When people go to see a horror movie or read a horror novel, they expect to see, or read about, possibly an infinite amount of gruesome and disgusting creatures. What people most of the time do not realize is that the creature in the story is usually caused by human error and carelessness. In the novel Frankenstein by Mary Shelley, Victor, the titular character, creates a creature in which he abandons almost immediately and shows no respect for him; which causes the creature to commit chaos in Victor’s life. The problem in this story is not the hate the creature causes, but in the evil of Victor’s selfish mind inability to see the havoc he can prevent. The first fault that causes Victor’s action is his tenacious view on life and how it works.
The noir stories that are known as the most characteristic tell of people trapped in unwanted situations, generally they are striving to achieve something, but more frequently than not, they are doomed to fail. The lighting aspects in the films, black-and-white at the time, lent more psychology to the viewer. Filmmakers allowed spectators to distinguish their own plots through the use of lighting. Sunset Boulevard gave the end of silent film cinema and the emergence of Classical Hollywood narratives. Both in Double Indemnity and Sunset Boulevard, each played a role in the progression of the characterization of the femme fatale.
It is inevitable for the details to change as this happens with all story telling. But many adaptations miss main points of Shelley’s novel. There is certainly a horror aspect to Frankenstein but the original has much more depth to it than most of the retold versions. Most directors chose to ignore the important details to embellish the aspect of terror and fear. In the original Frankenstein the monster is sensitive and intelligent being but due to a sense of abandonment becomes biter and murderous.
However exploitation films in the 30's and 40's took on a more innocuous role in claiming to be educational in nature. For example films such as Sex Madness (1938) and Reefer Madness (1938) still presented the same suggestible content under the guise of being anti-drug and/or sex. For example the film Sex Madness (1938) displayed wild parties, sex out of wedlock and lesbianism. Films such as these were often shown in theatres known as Grindhouses which exclusively screened these types of movies and reflected the rejection by the mainstream film community. Modern day exploitation films often come with a cult following such as slasher films like the Halloween and Texas Chainsaw Massacre movies during the 70’s.
He really lets you see the beautiful things in something so dark and creepy. Burton’s actions like bullying and judging people for what they look like on the outside and also what they are able to do. He reveals in his film that judging people and bullying can really hurt someone utilizing close ups and lighting to really show expressions on people’s faces when they meet Edward those two cinematic techniques also show what people feel when something happens in Edward Scissorhands. Burton uses close ups in order to express emotions when people are talking. When he uses close ups it really helps convey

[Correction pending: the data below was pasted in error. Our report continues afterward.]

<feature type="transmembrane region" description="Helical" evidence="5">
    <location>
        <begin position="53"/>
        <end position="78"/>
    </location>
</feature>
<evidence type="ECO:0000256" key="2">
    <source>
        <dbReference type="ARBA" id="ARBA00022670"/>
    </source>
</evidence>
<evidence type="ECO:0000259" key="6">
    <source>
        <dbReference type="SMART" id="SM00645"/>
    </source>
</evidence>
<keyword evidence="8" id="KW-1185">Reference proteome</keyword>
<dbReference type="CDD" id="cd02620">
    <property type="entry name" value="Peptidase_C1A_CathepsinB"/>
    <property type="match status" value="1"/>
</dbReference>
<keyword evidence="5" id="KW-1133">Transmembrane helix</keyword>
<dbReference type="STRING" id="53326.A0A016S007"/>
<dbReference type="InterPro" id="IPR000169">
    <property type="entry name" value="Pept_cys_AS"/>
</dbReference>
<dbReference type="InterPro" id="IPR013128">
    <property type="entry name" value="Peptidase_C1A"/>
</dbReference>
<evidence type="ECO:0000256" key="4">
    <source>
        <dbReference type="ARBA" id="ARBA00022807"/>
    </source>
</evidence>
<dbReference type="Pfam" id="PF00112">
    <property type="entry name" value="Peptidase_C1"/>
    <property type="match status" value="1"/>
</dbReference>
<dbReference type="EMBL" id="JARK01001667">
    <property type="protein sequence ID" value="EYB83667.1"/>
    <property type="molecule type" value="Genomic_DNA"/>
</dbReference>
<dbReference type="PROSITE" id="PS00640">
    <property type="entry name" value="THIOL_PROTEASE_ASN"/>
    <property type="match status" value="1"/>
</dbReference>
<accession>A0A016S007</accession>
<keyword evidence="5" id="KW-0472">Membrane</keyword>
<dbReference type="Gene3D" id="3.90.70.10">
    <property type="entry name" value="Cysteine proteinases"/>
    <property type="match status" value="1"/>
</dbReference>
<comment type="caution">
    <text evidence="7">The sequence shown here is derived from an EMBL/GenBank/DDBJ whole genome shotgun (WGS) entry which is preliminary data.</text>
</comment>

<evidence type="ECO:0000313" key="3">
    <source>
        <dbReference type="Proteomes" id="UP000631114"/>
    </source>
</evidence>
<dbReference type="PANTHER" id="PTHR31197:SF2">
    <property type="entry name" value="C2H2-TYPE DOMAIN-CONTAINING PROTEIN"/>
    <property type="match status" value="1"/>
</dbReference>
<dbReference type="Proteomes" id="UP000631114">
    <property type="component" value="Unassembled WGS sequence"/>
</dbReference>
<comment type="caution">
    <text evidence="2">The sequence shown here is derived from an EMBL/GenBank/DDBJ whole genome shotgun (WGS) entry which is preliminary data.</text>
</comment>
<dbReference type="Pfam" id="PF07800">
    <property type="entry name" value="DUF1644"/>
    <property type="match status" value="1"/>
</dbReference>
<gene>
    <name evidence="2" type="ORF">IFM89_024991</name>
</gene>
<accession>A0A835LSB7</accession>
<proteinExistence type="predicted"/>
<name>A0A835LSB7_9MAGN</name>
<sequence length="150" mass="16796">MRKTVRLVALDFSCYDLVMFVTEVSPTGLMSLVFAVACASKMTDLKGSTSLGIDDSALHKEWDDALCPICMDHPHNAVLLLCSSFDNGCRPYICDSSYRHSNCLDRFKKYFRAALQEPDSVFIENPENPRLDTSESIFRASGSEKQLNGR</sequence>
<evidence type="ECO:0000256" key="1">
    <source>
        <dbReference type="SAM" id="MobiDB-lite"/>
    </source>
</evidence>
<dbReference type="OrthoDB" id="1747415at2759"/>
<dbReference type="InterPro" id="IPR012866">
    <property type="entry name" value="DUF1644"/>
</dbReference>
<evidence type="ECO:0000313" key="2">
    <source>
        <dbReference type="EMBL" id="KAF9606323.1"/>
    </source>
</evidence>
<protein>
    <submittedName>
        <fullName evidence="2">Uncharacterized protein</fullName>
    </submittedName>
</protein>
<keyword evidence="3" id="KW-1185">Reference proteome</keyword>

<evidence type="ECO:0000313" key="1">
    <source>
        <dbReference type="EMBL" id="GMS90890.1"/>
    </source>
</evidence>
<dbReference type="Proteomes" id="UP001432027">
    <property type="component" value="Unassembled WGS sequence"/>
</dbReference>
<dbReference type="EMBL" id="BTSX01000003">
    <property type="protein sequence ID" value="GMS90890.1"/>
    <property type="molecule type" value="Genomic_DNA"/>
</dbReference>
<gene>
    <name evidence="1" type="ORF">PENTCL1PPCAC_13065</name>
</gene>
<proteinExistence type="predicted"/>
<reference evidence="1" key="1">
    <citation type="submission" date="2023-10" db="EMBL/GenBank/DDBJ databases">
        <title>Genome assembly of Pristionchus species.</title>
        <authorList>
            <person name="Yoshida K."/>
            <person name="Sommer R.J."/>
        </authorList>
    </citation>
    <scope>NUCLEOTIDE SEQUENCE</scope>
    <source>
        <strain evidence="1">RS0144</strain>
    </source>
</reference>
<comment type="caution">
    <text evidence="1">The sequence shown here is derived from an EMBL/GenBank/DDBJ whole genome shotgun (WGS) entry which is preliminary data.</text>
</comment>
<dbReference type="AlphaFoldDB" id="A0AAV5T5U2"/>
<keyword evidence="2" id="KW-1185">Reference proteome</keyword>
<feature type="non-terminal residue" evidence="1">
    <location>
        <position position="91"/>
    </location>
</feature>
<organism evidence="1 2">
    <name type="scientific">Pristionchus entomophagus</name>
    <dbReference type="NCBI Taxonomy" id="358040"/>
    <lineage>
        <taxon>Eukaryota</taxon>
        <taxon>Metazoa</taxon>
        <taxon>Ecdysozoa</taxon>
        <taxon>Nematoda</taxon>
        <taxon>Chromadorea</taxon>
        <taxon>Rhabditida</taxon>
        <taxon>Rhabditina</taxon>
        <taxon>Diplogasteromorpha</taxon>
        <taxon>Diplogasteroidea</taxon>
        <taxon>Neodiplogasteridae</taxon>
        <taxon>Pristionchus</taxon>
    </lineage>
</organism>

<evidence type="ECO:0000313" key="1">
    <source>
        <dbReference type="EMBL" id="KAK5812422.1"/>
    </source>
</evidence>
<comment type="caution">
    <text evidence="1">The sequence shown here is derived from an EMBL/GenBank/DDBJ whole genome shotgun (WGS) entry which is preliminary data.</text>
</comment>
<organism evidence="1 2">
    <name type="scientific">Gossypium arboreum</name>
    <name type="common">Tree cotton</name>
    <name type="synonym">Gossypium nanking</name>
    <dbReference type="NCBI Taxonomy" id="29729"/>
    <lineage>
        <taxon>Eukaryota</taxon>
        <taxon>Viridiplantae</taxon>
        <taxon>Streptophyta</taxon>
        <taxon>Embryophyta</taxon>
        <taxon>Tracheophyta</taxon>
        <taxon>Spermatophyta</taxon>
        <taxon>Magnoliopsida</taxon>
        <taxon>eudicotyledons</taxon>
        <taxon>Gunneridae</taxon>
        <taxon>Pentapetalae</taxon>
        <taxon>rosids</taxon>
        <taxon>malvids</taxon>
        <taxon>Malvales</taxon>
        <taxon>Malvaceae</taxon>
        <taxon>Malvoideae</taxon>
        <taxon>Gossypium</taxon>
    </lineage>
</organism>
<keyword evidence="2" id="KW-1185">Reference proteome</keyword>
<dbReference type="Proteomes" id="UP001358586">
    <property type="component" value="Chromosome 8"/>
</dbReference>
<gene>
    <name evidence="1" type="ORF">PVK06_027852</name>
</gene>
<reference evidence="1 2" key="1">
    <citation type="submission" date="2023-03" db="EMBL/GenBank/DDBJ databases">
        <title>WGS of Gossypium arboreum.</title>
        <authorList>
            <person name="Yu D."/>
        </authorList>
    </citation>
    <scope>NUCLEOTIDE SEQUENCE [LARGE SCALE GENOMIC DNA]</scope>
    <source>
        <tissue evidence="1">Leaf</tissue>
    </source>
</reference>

Southern gothic characters usually posses some type of characteristic that makes them dark and sick- minded. Emily is full of her “sickness” enough to the point the she thinks that it is okay for her to take someone’s life because they do not want to be with her. Taking a person’s life is to be considered very violent, and death is gruesome and grotesque. Miss Emily poisons Homer with the rat poisoning and it is implied that she has relationship with Homer that is of necrophilia. Miss Emily’s hair was found on a pillow lying next to Homer Barron’s corpse.
In a nutshell, It tells a story of a demon possessed clown who goes on a child-killing rampage. Really wholesome stuff, thank you Mr. King. That kind of movie can give the bogeyman himself nightmares. Movies like that create a reaction of fear in people; a reaction that some people like to exploit. A creepy clown, resembling Pennywise from Stephen King’s It has been terrorizing the town of Northampton, England simply by standing and waving at people passing by.
STDs, fighting fatalities and injuries, and jail time are real threats to those who choose to live in the false grandeur of a Hollywood life. The Ugly Face of Entertainment Entertainment tempers people's hectic pace of life, preserves sanity, and serves as a vehicle for socialization. In an age of technology, however, new entertainment has invaded society and rotted morals. Television, computer and video games, movies, and others have placed an unhealthy emphasis on indulgence and violence. By capitalizing on thrillers like aggression, much of entertainment has distorted human character and promoted violence.
Why Do People Love Horror Movies? For years people have been scared senseless by horror movies, yet we continue to watch them. Horror movies are extremely popular throughout society today. But what is it about a good scary movie that makes us decide to go to the movies and see the new “Friday the 13th” movie and not “When Harry Met Sally?” Maybe it’s the rather eventful way a horror movie portrays the night life, or the feeling you get in your chest when you clearly know someone is about to die, or even the raw sex appeal a horror movie depicts to both men and women. The night life portrayed in a horror movie is definitely more lively than that of the life many of us live every day.